It’s bad enough when you sue for patent infringement and lose. It’s worse when you lose and are ordered to pay the defendant’s attorney’s fees and costs. (Martec, LLC v. Johnson & Johnson and Cordis Corporation)
Martec is the owner of two patents directed to surgical devices having a therapeutic agent bonded thereto. The two patents share a common specification. During prosecution of the patents in the Patent Office, the patentee argued that his inventions did not include stents and that they had a therapeutic agent bonded thereto by the application of heat. Martec then sued Cordis, alleging that certain Cordis stents infringed the patents.
Cordis moved for summary judgment of noninfringement, pointing out that the patentee had disclaimed that the patents-in-suit covered stents and that the drug coating on the accused stents was applied at room temperature, i.e. without application of heat. The court granted the motion. Ordinarily, that would have been the end of the matter – but not here. The plaintiff had clearly pissed off the judge. Although the defendant had not filed a motion for attorney’s fees – you have to wonder why – the court went on to hold that “where the patentee is manifestly unreasonable in assessing infringement, while continuing to assert infringement in court, an inference is proper of bad faith…” and awarded attorney’s fees and costs to the defendant. The court then went on to note that, during the proceedings, the plaintiff had “mischaracterized the claim construction adopted by the Court and had sought to rely upon inadmissible expert testimony” – which the Court had excluded. For this reason, the Court felt “entitled to use its inherent power” to add the fees paid by the defendants to their expert witnesses, $810K, to the award of attorney’s fees and court costs, $3,874K.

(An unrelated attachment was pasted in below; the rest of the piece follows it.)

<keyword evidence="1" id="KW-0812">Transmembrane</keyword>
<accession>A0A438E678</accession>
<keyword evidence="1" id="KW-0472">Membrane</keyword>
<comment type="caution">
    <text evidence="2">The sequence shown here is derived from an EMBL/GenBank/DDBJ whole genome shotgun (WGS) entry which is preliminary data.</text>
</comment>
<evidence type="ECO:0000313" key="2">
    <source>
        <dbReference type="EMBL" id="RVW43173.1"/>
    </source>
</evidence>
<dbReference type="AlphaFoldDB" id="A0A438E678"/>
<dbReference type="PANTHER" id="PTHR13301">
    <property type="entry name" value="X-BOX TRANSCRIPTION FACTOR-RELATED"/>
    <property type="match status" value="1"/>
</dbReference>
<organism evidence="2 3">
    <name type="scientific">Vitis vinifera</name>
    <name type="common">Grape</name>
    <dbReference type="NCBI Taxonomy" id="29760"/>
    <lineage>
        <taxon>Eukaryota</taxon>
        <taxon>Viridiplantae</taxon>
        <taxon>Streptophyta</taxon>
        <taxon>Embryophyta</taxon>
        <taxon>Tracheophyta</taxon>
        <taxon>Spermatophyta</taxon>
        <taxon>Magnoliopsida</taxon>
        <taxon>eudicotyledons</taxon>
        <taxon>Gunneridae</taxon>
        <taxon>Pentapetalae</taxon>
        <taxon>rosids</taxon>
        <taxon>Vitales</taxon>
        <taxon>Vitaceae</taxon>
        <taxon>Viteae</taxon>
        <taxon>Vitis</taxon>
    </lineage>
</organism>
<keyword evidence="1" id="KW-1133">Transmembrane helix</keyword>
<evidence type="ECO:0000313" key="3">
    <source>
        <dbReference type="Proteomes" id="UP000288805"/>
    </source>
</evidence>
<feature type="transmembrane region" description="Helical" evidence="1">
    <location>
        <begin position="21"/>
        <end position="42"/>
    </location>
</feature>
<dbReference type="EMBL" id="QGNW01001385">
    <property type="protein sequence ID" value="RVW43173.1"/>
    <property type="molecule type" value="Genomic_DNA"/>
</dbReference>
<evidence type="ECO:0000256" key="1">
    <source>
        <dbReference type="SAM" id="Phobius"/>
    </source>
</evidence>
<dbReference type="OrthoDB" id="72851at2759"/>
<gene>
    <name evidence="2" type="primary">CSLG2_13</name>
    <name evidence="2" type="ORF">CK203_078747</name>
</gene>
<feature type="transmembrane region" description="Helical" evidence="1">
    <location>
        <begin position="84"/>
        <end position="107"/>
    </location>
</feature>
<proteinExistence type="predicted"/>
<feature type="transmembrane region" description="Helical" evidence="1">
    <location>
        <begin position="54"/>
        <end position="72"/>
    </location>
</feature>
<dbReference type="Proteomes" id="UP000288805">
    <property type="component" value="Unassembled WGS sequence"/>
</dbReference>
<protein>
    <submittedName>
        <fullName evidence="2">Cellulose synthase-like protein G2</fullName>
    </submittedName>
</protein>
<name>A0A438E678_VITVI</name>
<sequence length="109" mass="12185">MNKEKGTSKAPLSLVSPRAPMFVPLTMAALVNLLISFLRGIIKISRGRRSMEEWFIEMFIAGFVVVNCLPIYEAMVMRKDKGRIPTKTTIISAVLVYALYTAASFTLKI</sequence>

THE LESSONS TO BE LEARNED: As we have previously advised, don’t sue without a clear case of infringement and DON’T PISS OFF THE JUDGE.